COME TO THE WATER YOU WHO ARE THIRSTY.

HOMILY: Isaiah 55: 1- 3; Romans 8: 35-39; Mt.14: 13-21



The

HO! COME TO THE WATER YOU WHO ARE THIRSTY. EVEN YOU WHO HAVE NO MONEY, COME! The prophet Isaiah invites each of us with these words to drink deeply of the waters of life. These waters are a symbol of God's Holy Spirit, the Sanctifier. He offers this Spirit without money. None of us is rich before God; we are all poor beggars when it comes to things of the Spirit. The poor in spirit are those who possess the kingdom of heaven, Jesus taught (Mt. 5: 3). While all humans are needy and poor before God, not all of us are poor in spirit for many of us do not sufficiently perceive and acknowledge our deep poverty.

To become poor in spirit is a challenging task for all of us, and it seems to me it is particularly difficult for men. For we are taught early in life that we need to be aggressive, to defend our self against any who infringe our rights or impinge upon our property. We must be assertive in order to be respected and to make our way in the world. If we would succeed we need to surpass others. The higher we are in wealth or knowledge or power the more people will respect us, and the better we seem to be in our own estimation. Not all cultures, perhaps, are as masculine in this regard as Western countries, but it seems to me that the large majority of peoples in this world teach their male children that competition and assertiveness are natural and signs of strength.

There is, of course, a good deal of truth to this view. Were it not true at least to some extent it would not be so widely distributed and so persistently transmitted from generation to generation. Like many other verities, however, it needs to be put in relation to other truths in order to find its proper expression in life. The complete person must not only have a certain assurance and assertiveness, he or she must also be compassionate, considerate and just to others. Without such virtues men live as tyrants and slaves, dominating the weak and subject to the strong. Christian society requires the strong to serve the weak and defend the helpless. This is a higher manliness than aggressive domination. This is the kind of man that Jesus exemplified and of which he was the perfect model. He taught by his own life that love is aggressive against evil and lends strength to the fight against vice and injustice.The truly free and mature man, as he showed, is gentle with the weak and the young and strong against those who dominate others.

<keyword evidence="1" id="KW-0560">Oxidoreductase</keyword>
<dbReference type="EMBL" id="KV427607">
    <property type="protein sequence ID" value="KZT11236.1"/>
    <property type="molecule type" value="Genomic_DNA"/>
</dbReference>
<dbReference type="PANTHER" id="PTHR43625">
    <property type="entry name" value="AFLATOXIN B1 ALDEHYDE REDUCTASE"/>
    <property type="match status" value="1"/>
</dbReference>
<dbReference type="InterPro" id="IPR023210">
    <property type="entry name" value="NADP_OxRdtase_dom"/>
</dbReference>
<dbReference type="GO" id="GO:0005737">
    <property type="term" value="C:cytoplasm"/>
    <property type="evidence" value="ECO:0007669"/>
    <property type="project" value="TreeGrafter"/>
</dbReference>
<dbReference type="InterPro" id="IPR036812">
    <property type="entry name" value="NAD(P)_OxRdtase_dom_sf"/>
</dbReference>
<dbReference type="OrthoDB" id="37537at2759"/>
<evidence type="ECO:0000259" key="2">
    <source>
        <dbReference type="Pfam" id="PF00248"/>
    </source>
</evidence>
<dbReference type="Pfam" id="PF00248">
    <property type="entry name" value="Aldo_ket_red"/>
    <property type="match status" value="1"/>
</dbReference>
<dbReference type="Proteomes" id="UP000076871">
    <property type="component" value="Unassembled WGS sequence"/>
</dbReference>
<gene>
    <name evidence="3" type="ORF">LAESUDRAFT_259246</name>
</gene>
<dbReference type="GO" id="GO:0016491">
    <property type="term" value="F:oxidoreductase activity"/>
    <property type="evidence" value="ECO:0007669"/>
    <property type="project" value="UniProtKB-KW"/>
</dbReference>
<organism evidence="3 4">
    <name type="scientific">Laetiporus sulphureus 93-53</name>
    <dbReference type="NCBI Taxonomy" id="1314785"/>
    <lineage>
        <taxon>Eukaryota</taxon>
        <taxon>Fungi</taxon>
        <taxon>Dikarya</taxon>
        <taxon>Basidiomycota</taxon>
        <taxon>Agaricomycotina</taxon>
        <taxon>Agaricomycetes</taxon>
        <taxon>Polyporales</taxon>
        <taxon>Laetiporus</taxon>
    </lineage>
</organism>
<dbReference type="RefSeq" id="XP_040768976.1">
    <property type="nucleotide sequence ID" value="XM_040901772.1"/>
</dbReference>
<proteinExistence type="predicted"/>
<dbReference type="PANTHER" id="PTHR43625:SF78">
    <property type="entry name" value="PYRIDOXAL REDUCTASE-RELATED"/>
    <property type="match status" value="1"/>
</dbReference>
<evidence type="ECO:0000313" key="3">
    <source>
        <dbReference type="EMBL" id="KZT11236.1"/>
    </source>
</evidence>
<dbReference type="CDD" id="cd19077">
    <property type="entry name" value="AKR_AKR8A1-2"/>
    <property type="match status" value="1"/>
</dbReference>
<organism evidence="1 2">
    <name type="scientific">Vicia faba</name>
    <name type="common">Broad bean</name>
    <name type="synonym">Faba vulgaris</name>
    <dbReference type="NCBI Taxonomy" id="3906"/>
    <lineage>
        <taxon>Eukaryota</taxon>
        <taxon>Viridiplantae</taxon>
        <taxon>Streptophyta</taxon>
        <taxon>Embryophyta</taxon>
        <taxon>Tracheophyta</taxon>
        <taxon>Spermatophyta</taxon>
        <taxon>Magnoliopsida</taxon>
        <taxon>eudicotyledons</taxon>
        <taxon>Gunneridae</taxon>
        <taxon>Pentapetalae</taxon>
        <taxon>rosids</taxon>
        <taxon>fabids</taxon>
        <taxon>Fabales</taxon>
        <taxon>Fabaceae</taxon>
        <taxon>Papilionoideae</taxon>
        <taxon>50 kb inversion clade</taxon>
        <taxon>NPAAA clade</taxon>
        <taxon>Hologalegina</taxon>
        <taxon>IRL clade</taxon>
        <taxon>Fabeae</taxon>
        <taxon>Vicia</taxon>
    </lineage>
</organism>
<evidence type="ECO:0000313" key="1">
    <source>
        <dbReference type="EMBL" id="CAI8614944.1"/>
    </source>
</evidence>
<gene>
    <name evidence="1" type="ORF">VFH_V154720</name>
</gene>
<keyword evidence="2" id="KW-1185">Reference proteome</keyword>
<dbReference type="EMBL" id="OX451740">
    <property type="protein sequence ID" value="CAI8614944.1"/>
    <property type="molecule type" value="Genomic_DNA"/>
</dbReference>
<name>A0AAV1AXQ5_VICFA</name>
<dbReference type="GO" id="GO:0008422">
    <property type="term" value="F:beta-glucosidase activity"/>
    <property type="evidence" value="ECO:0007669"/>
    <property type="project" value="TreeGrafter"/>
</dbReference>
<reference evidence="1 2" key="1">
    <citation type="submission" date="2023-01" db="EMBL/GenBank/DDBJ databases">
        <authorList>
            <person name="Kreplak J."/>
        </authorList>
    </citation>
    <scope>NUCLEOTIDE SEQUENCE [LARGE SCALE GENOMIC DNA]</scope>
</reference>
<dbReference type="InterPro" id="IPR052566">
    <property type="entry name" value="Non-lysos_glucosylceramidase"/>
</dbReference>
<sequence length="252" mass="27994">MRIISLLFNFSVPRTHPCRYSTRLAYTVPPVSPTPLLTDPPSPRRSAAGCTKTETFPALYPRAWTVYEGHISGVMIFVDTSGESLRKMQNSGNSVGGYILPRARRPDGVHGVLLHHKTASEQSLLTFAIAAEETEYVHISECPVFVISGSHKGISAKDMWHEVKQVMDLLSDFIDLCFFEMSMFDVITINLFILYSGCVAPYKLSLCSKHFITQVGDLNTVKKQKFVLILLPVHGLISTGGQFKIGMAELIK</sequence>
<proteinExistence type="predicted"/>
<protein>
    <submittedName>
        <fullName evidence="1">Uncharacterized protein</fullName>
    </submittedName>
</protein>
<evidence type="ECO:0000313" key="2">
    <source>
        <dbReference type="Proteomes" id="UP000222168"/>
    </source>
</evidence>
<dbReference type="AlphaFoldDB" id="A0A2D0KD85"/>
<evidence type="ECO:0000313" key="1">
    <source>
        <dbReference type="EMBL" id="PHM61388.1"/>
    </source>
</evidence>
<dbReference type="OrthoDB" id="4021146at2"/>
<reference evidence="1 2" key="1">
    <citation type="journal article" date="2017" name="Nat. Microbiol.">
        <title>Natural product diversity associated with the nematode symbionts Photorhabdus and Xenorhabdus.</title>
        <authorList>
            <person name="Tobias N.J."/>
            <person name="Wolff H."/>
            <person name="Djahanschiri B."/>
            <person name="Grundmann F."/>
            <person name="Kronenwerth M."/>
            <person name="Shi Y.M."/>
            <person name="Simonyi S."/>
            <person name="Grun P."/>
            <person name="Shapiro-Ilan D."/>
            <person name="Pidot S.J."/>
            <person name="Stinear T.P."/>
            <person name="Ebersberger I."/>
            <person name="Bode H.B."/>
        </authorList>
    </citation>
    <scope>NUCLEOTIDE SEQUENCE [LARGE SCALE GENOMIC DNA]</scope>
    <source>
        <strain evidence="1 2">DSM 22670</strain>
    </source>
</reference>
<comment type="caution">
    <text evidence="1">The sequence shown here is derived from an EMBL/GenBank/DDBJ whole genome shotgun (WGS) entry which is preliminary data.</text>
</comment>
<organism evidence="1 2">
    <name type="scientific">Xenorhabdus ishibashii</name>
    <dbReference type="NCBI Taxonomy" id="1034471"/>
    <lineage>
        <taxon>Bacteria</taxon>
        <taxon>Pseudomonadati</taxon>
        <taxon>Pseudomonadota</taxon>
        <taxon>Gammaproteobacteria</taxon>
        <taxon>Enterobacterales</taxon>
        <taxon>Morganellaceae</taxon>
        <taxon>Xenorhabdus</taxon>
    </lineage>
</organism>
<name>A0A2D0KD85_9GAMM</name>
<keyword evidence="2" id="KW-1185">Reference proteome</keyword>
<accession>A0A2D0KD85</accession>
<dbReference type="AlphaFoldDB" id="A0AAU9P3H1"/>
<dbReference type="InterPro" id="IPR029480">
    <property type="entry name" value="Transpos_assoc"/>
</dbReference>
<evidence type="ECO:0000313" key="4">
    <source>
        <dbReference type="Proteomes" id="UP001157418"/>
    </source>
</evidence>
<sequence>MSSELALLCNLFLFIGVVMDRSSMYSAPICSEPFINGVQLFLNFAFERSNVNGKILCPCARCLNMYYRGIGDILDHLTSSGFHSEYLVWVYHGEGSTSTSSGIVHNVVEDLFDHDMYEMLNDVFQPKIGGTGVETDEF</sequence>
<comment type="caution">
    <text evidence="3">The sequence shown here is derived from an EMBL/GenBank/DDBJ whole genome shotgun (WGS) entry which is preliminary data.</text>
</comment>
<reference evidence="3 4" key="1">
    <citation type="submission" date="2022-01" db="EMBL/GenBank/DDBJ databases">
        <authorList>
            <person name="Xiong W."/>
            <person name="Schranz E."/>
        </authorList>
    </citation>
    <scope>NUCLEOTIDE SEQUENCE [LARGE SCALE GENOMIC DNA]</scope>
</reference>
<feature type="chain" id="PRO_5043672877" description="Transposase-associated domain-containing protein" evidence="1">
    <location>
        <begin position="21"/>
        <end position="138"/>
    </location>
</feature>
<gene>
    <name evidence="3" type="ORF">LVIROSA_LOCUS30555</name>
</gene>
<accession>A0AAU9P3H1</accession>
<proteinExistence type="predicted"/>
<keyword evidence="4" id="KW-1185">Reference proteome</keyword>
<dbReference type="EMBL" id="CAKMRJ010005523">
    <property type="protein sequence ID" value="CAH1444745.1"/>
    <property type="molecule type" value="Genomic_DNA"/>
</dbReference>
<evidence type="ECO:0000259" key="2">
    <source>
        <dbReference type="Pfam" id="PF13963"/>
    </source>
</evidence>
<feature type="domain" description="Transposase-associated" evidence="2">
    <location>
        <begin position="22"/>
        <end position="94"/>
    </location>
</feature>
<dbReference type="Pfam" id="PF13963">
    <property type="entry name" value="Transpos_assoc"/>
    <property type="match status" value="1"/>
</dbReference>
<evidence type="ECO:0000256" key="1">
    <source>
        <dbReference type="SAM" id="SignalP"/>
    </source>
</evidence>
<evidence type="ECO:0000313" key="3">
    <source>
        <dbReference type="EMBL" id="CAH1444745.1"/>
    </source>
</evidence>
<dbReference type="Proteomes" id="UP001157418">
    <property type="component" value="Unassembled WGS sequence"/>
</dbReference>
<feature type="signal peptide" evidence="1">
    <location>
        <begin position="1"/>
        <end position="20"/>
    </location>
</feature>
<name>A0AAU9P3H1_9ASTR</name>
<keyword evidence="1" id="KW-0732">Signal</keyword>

St. Paul, in the Epistle to the Romans we have just heard, passes on this same message from a different point of view. He speaks of true spiritual strength that is able to overcome all opposition and oppression. "Nothing can separate us from the love of Christ," he exclaims. Love that comes from God is not sentimental but based on worth and character. This divinely oriented love includes real human affection, as St. Bernard and the early Cistercian monks understood so well, that sought the personal and spiritual good of the other, not self satisfaction. This kind of love is taught in the Cistercian monastery which is a school of charity. Love is not simply a spontaneous feeling of attraction, but a benevolent dedication of the whole self to the good of another person. Our Lord not only demonstrated what such love is and does, he also instills it in his followers. To draw near to him we must learn to love as he loved. Our aggressiveness, our strength and energy must be employed in the service of others, and we must make it our ambition not to be first and to dominate but to be effective in doing good to and for others.This is what it means to be a real man. Of such men of integrity, honesty and courage who derive their confidence and virtue from the Spirit of God within them, is the Kingdom of God.

Abbot John Eudes Bamberger

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